B1 B2 B3 B4 B5 B6 . . . B2 B4 B6
C1 C2 C3 C4 C5 C6 . . . C1 C3 C5

In this way, the operations necessary for calculating the norm are reduced by 50% as compared to the case of an exhaustive search technique of the prior art motion estimator. An example method used for interpolating the pixels of Q1, which generates the sub-pixels, is the one used in the exhaustive search estimator of the prior art.

Finally, between the macroblock of Q2 with coordinates (e,f)=(0,0) and the prevailing predictor, a final predictor will be defined. For example, the number of operations per pixel according to the above described method is equal to:

first step  4
second step with F = 4  8
coordinate position (i-0, j-0)  1
partial total 13 (without quincux subsampling)
final total  6.5 (with quincux subsampling)

In these conditions, performance in terms of a signal/noise ratio obtained is equivalent to that of the known exhaustive search estimator previously described, while the complexity of the hardware implementation is markedly reduced.

A block diagram of the recursive motion estimator of the invention is illustrated in FIG. 4. In particular, a memory of (N*M)/(R*S) cells is present, each cell having T bits. The memory contains the motion vectors associated to the macroblocks preceding the current one, and disposed on the same field Q2 and on the preceding field Q1. Furthermore, a memory for storing the predictors belonging to Q1 is also present. This memory has dimensions G*H*R*S*8, and limits the number of accesses to the external memory. Accessing the external memory would otherwise be required every time a predictor is needed for feeding the motion estimator, thus incrementing the passband.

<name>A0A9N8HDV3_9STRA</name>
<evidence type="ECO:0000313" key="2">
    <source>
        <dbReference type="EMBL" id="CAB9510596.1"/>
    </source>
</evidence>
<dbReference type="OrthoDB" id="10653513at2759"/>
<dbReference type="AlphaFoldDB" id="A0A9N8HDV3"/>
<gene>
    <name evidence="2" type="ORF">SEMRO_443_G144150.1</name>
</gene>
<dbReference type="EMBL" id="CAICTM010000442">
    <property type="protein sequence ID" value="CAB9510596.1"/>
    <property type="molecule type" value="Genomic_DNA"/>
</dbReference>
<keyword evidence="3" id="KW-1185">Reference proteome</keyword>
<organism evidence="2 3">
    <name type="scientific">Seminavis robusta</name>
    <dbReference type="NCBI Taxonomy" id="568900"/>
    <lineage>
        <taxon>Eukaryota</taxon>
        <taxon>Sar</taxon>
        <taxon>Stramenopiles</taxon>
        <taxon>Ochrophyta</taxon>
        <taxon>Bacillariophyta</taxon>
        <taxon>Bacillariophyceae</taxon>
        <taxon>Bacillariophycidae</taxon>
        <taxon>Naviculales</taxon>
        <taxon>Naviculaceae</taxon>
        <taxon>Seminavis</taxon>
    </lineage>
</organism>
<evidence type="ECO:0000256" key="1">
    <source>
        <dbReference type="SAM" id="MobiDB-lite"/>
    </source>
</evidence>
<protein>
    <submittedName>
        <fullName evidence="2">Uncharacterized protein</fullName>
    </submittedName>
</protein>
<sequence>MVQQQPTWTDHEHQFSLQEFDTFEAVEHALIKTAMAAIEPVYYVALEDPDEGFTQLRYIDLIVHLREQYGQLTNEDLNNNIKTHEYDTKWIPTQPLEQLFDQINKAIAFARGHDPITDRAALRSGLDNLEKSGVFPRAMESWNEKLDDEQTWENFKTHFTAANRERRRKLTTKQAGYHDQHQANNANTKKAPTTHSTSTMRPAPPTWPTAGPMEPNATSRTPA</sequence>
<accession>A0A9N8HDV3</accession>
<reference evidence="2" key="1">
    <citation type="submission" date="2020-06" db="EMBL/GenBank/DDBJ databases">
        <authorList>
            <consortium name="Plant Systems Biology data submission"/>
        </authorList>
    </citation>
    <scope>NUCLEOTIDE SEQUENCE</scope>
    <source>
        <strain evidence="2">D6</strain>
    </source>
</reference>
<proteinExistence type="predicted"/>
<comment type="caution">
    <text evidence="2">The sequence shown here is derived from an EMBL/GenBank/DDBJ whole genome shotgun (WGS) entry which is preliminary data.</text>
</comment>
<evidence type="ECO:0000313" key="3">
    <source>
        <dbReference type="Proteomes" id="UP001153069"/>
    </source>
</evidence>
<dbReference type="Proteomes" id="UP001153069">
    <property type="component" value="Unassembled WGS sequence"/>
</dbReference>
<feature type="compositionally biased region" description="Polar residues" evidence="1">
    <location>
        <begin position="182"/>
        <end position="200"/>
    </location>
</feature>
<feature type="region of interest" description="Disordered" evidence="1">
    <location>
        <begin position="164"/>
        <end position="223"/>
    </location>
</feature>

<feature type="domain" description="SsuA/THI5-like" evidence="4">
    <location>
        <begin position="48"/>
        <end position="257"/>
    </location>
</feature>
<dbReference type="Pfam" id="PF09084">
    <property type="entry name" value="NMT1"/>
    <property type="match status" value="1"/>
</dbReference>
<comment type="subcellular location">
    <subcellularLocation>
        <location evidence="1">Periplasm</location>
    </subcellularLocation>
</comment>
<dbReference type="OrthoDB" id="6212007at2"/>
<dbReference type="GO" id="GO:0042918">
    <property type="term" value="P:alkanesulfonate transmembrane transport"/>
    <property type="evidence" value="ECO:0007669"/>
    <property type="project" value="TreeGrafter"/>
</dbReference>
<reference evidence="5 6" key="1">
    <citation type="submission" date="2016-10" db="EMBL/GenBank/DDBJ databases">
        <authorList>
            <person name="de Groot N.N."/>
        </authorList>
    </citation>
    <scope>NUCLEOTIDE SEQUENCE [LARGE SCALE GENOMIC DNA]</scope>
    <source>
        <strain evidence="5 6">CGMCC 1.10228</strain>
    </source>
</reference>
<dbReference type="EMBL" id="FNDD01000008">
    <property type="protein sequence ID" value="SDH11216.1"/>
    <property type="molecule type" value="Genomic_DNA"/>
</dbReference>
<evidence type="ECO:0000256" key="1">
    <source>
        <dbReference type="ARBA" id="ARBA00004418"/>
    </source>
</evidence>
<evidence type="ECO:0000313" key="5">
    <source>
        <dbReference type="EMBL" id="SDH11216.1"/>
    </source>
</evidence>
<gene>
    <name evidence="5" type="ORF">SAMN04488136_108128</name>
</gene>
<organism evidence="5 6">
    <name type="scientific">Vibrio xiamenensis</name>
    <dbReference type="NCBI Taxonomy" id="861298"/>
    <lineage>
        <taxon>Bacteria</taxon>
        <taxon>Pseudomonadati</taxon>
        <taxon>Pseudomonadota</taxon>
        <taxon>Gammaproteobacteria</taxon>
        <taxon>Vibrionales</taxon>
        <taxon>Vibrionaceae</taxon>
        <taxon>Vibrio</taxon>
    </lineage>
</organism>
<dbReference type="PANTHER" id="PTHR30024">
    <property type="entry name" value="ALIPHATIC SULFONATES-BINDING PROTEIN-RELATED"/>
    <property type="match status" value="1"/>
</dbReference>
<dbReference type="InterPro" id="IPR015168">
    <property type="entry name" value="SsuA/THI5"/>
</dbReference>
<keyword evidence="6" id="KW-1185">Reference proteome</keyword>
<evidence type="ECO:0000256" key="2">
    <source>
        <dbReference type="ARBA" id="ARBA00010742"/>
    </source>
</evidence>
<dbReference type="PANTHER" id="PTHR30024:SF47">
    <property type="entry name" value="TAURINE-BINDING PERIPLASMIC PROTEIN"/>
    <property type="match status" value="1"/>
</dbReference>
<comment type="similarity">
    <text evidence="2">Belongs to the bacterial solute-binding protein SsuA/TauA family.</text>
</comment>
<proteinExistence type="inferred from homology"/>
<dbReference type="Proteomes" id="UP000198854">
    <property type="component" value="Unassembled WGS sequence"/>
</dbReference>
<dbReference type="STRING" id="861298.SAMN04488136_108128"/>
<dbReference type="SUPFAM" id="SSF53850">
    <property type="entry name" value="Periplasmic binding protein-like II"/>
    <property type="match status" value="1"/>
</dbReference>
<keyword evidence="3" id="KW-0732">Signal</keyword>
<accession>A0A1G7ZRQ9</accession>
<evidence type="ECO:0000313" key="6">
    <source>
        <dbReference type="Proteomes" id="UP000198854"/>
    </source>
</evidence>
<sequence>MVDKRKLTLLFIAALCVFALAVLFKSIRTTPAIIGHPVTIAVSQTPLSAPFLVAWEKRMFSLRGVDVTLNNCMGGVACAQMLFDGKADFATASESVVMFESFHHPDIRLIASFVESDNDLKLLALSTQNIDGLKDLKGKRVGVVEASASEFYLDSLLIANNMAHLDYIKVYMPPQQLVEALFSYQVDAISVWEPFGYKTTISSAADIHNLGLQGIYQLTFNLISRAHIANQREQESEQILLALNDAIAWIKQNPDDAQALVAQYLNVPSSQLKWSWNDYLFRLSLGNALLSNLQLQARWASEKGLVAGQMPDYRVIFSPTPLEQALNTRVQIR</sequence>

By referring again to the same example described above, the four motion vectors are:

mv_MB5(i,j+S)

mv_MB6(i+R,j)

mv_MB3(i,j−S)

mv_MB4(i−R,j)

Depending on the position (i,j) of the macroblock being subjected to motion estimation, and the reference macroblock, the motion vectors are acquired by the block “memory of the motion vectors”. The motion vectors are used for addressing the macroblock memory, from which the four macroblocks feed one at a time the quincux subsampling block. These subsampled macroblocks, eventually interpolated for defining the sub-pixel position, feed the block that calculated the norm L1 (or L2, etc.) between the predictor and the reference predictor. The norm, by identifying the prevailing predictor of step 1 of the processing as discussed above, allows the M.A.E. comparator to address the ROM. Vectors to be summed to the one associated to the prevailing predictor are stored in the ROM.

The ROM is obtained in the block called “random addressing of macroblocks”. The output of this block provides the addresses used for singling out the predictors in the “macroblocks memory”. These predictors feed the same blocks described in relation to step 1. At the end of step 2 as discussed above, the motion vector V is obtained, and is stored in a register and made available to the coding process.

Finally, the predictor and the reference macroblock feed a subtractor, the final output of which is the prediction error that feeds the following MPEG-2 compression processing. By observing the diagrams of FIG. 3a and FIG. 6, the number of operators functioning in parallel is less in the case of this invention. FIGS. 3a and 6 respectively show the norm L1 calculators, according to the prior art technique and according to the present invention. In practice, the implementation of FIG. 6 is simpler than that of FIG. 3a.